We first reviewed a Dell Inspiron with the S-model chassis over a year ago, back when Dell used AMD chips in its lower-end PCs. Since that time, the Inspiron has become Dell's budget sub-brand, and it's moved back to an Intel-only shop, at least for now. Based on this recent $499 Inspiron 530s model, which you'll find on shelves at Best Buy, you may appreciate Dell's return to Intel if you value image editing and multitasking. We tend to prefer features over performance in budget PCs, however, and in that case, this Inspiron 530s has less to offer than its competition.
Dell was not the first PC vendor to offer a slim-and-trim desktop, and at this point every major vendor has a similar model. Not quite as small as a Mac Mini and Dell's own Studio Hybrid, the Inspiron 530s shares a design philosophy with HP's Slimline, Acer's Aspire X1200, as well as the new eMachines EL1200 series. The idea is that by sacrificing some expandability and power, the smaller chassis gives you the option to put the system wherever you want it. Unlike a standard midtower, a small PC like this one can go in the living room, the kitchen, or some other non-traditional spot, and it's also less of an eyesore.
On a basic level, the Inspiron 530s achieves everything a system in this class is supposed to. At just over 3.75 inches wide, it's almost 3 inches narrower than a typical budget midtower. Dell also provides a respectable degree of upgrade room if you have a mind to crack this system open. To this configuration, you can add a second hard drive and a variety of half-height expansion cards, including a graphics card. The half-height card limit prevents you from turning this system into a small-scale gaming powerhouse (although it will play less demanding PC games), but you can still add a TV tuner, a wireless networking card, and other upgrades post-purchase.
|Dell Inspiron 530s||Acer Aspire X1200-U1520A|
|CPU||2.2GHz Intel Pentium E2100||2.5GHz AMD Athlon X2 4850e Dual Core|
|Memory||4GB 800MHz DDR2 SDRAM||4GB 800MHz DDR2 SDRAM|
|Graphics||128MB (shared) Intel GMA 3100 integrated graphics chip||256MB (shared) Nvidia GeForce 8200 integrated graphics chip|
|Hard drives||320GB, 7,200 rpm||320GB, 7,200rpm|
|Optical drive||dual-layer DVD burner||dual-layer DVD burner|
|Networking||10/100 Ethernet||10/100 Ethernet|
|Video outputs||VGA||VGA, HDMI|
|Operating system||Windows Vista Home Premium SP1 (64-bit)||Windows Vista Home Premium SP1 (64-bit)|
We just wish that Dell had made this PC a bit more compelling out of the box. Compared with the nearly identical Acer Aspire X1200, the Dell costs $50 more, and while it's faster in some cases, it offers fewer features. The Acer system boasts a media-card reader and an HDMI video output that makes it much more living-room-friendly. Dell has neither.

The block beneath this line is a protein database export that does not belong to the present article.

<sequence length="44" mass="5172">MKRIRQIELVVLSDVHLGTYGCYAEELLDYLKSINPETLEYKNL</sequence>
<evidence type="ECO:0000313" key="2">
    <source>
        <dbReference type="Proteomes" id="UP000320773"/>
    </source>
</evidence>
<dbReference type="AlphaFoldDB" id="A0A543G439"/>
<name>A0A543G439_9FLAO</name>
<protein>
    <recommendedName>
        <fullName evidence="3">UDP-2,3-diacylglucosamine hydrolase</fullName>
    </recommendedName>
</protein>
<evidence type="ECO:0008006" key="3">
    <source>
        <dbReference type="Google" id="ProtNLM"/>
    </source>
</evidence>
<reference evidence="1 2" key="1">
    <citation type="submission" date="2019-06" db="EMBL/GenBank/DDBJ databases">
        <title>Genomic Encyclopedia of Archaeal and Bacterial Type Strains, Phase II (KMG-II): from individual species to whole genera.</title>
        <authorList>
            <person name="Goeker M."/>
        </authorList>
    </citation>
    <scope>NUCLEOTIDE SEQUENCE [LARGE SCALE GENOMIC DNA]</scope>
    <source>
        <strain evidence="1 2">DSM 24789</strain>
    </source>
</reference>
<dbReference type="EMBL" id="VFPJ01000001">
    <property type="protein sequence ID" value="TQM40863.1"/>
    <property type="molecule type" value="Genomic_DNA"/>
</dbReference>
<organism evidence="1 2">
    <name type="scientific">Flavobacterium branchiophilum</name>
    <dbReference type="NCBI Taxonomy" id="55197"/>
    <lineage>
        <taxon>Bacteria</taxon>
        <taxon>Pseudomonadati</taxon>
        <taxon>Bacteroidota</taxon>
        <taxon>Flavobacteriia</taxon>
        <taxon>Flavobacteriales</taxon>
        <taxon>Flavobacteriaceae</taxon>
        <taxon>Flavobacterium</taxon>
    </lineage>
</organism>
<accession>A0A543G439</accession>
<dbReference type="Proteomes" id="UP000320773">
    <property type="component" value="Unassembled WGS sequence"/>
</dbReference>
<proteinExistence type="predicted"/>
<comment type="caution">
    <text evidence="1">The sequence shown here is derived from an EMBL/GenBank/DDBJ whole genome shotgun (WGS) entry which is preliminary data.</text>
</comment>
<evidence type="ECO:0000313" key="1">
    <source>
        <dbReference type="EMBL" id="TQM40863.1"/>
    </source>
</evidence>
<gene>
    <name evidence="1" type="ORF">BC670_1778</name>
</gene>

While those are perhaps not crucial features, even eMachines' new $350 EL1200 system comes with a media reader, an HDMI output, and an eSATA port. Considering the Dell's higher price and situational performance edge, its feature-lag looks particularly glaring.
|Rendering Multiple CPUs||Rendering Single CPU|
The Dell's most significant speed advantage comes on our multitasking test. We'd expect the Gateway and its triple-core AMD CPU to have an edge here (that standard desktop system also offers better features than the Dell, for only $50 more), but we'll give Dell credit by outpacing the Acer by a significant margin. We attribute this to the fact that the Acer uses an energy-friendly chip design, which might not handle multiprocessing as well as a comparable full-power CPU.
The Dell's Photoshop and Cinebench scores speak to its ability to process images quickly, but that it lags on iTunes suggests that the 2.5GHz clock speed on the Acer's AMD chip can provide an advantage on standalone, CPU-sensitive tasks, such as file encoding. Neither of these systems will impress any serious digital-media editor, but each is competent enough for day-to-day photo editing, audio file conversions, and other lightweight tasks.
Dell competes well enough on its basic support offerings. The standard warranty provides one year of parts and labor protection, and you also get 24-7 toll-free phone support. We were surprised to find that this off-the-shelf Inspiron 530s doesn't provide as much bundled support software as some of Dell's direct-order PCs, though. Dell's onboard support software is not the best in the industry, but some of its system information programs gather useful stats in one convenient place. This model lacks that software, although we're also glad that it's free of annoying desktop icon clutter.
Find out more about how we test desktop systems.
Dell Inspiron 530s
Windows Vista Home Premium SP1 (64-bit); 2.2GHz Intel Pentium E2200; 4GB 800MHz DDR2 SDRAM; 128MB (shared) Intel GMA 3100 integrated graphics chip; 3200GB 7,200 rpm Western Digital hard drive
Acer Aspire X1200-U1520A
Windows Vista Home Premium SP1 (64-bit); 2.5GHz AMD Athlon 64 X2 4850e; 4GB 800MHz DDR2 SDRAM; 256MB (shared) Nvidia GeForce 8200 integrated graphics chip; 500GB, 7,200rpm hard drive.
Dell Studio Hybrid
Windows Vista Home Premium SP1 (32-bit); 2.1GHz Intel Core 2 Duo T8100; 2GB 667MHz DDR2 SDRAM; 128MB (shared) Intel GMA X3100 integrated graphics chip; 250GB 5,400rpm Samsung hard drive.
Windows Vista Home Premium SP1 (64-bit); 2.1GHz AMD Phenom X3 8450; 4GB 667MHz DDR2 SDRAM; 256MB (shared) ATI Radeon HD 3200 graphics chip; 500GB 7,200rpm hard drive.
HP Pavilion Slimline s3500f
Windows Vista Home Premium SP1 (64-bit); 2.8GHz AMD Athlon 64 X2 5400; 2GB 667MHz DDR2 SDRAM; 128MB (shared) Nvidia GeForce 6150SE integrated graphics chip; 500GB, 7,200rpm hard drive.